Georgie De Mattos/Mustang News

Liana Riley is a political science junior, and Mustang News opinion editor. The views expressed in this article do not necessarily reflect the viewpoints and editorial content of Mustang News. 

I used to cringe whenever I would receive the email. It was ominous, a sign that despair awaited me, the perils of hell could have been considered a more fitting punishment: It was time to update my PolyPlan. Basically if you are a living, breathing person that goes to Cal Poly, PolyPlanner was the bane of your existence, until a few days ago.

Every quarter I would  log onto my portal, dreading the torture I was about to face under the wrath of PolyPlanner’s abhorrent graphics and miserable design. I waited as the loading bar promised a 30-second to 2-minute delay. The possibility of last rotation looming in the back of my mind; it was enough to motivate anyone not to stray from the strict deadlines. But of course, there are always the stragglers. Which brings me to the inherent contradiction in PolyPlanner. When a student misses the PolyPlanner update deadline, their assigned rotation slot plummets to the fiery pit of hell known as last rotation, aka being PolyPlanner non-compliant. For a program that boasts increased student success, it does so in a rather cruel way.

So up until a week ago, not only would you have to log on and use a program which barely functioned, you also stood the potential loss of your entire academic future (at least for one quarter).

Now the website is much more tolerable. The update provided us with a comprehensive list of courses, ordered by their GE category, rather than some arbitrary mess that we were forced to make sense of. Before, the website claimed to provide “valuable course demand data to Cal Poly, and departments use the information to determine their future course offerings.” Yet explain to me why you could plan to take a class three quarters ahead, and have it be unavailable come time for registration. This fatal flaw has been fixed with the new feature of actually telling students which classes are offered during each quarter.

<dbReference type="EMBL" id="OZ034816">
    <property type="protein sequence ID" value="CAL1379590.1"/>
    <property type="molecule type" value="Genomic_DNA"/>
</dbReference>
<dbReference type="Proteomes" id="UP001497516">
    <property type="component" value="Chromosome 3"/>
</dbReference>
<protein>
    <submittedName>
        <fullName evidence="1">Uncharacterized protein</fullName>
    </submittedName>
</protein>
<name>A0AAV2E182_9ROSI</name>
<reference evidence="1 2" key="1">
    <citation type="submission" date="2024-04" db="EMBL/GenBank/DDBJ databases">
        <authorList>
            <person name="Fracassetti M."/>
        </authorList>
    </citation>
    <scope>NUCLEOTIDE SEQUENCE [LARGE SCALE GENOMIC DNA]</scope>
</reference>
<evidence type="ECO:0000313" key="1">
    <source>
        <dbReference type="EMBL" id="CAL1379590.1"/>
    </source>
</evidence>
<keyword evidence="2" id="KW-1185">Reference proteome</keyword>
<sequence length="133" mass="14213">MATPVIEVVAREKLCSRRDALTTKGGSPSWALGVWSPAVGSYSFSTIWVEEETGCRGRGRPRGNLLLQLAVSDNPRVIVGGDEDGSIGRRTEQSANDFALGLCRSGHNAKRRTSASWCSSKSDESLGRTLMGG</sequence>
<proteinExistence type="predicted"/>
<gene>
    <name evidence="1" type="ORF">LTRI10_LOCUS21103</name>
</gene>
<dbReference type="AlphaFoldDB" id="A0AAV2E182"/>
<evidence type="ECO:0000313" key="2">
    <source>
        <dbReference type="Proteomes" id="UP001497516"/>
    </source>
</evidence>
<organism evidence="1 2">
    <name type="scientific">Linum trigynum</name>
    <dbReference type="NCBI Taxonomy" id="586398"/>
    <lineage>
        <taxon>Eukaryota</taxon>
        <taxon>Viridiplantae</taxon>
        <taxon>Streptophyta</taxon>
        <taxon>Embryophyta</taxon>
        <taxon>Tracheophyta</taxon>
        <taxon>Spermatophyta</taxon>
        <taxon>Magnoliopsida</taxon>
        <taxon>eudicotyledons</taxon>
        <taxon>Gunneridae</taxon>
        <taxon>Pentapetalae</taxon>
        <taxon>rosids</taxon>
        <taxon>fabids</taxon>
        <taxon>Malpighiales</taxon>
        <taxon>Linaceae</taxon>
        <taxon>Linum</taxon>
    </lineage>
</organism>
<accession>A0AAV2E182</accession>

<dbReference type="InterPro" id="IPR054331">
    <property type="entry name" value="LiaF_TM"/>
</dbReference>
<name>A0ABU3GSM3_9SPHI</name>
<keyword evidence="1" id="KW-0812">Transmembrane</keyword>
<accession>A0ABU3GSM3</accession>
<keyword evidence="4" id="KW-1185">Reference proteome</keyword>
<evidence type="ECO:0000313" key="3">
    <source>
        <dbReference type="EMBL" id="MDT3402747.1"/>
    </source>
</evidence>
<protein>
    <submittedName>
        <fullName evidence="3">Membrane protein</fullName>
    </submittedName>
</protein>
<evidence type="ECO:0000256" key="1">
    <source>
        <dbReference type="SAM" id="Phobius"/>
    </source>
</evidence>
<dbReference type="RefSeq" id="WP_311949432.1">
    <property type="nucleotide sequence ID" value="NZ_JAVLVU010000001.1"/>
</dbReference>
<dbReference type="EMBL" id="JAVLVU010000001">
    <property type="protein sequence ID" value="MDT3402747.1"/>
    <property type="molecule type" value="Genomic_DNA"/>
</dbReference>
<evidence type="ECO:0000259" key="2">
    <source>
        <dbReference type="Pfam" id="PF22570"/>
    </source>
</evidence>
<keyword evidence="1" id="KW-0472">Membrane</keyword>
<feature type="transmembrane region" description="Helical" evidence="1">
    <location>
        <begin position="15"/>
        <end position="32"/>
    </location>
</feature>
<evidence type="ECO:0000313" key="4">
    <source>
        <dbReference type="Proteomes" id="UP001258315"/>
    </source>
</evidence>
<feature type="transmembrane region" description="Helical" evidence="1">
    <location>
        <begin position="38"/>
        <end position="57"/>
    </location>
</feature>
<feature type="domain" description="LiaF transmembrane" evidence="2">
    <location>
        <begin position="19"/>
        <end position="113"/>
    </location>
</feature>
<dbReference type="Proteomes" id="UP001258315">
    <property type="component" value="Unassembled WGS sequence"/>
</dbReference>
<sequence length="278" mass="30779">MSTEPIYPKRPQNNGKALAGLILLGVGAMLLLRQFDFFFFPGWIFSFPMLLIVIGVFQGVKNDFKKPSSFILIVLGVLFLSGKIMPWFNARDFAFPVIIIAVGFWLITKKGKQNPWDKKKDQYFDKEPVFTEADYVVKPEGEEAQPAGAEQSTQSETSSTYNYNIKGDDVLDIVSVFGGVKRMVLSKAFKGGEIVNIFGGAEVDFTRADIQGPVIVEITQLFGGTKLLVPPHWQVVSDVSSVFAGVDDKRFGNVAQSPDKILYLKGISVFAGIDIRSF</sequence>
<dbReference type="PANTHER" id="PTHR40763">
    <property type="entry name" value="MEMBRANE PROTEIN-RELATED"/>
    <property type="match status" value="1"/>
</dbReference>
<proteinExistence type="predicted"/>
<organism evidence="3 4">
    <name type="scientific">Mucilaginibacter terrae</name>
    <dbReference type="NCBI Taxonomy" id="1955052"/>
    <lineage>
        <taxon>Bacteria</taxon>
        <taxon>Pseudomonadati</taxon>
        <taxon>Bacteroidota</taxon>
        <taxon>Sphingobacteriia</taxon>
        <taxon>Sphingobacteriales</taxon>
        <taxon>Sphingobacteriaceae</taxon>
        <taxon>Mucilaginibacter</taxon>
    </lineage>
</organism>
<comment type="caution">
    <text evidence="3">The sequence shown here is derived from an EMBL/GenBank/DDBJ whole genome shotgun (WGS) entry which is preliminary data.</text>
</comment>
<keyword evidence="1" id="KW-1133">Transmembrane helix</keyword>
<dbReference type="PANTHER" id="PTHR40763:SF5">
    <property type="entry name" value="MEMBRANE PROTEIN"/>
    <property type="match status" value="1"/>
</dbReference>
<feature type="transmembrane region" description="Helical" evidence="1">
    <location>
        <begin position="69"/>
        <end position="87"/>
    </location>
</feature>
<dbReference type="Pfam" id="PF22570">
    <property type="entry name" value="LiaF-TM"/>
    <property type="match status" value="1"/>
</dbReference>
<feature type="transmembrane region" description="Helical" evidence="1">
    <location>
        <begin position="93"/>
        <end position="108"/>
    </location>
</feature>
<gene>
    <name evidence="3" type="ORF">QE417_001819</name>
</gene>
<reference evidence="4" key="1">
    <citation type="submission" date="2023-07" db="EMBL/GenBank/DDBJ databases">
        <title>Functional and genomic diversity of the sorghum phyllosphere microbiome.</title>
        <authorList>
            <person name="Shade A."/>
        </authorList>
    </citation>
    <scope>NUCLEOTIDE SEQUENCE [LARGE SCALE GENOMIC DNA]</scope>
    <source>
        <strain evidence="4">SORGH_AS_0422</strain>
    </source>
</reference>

Even after the update there is still the threatening PolyPlanner non-compliant label which afflicts a few unfortunate souls every rotation. I suppose it is inevitable that some students will neglect their PolyPlanning duties each quarter, but another update that the administration should consider is reducing the punishment for being non-compliant. The language used when discussing PolyPlanner itself is problematic: non-compliant comes off a little too strong. It could be beneficial to use a kinder choice of words. Perhaps PolyPlanner-confused, or PolyPlanner-forgetful. Something that better captures the condition of the students who miss the deadline.

Of course increasing the leniency could have obvious consequences. It might defeat PolyPlanner’s efficacy if the administration becomes lax about its terms of completion. So PolyPlanner would shift from a “required planning tool” to an “optional annoyance.”

The vision behind PolyPlanner is an important one. At a school where classes are always impacted, waitlists are inevitable, and graduating on time is never guaranteed, PolyPlanner could be a ray of hope, when integrated and designed properly.

With the newest update, the PolyPlanner layout and design actually look promising. With a few more tweaks we could be looking at a program which students actually want to log on to, and there doesn’t have to be a deadline, because everyone knows how helpful PolyPlanner is to them.

We should all be thankful that PolyPlanner is becoming a useful resource as opposed to the reason you consider dropping out of Cal Poly each quarter.

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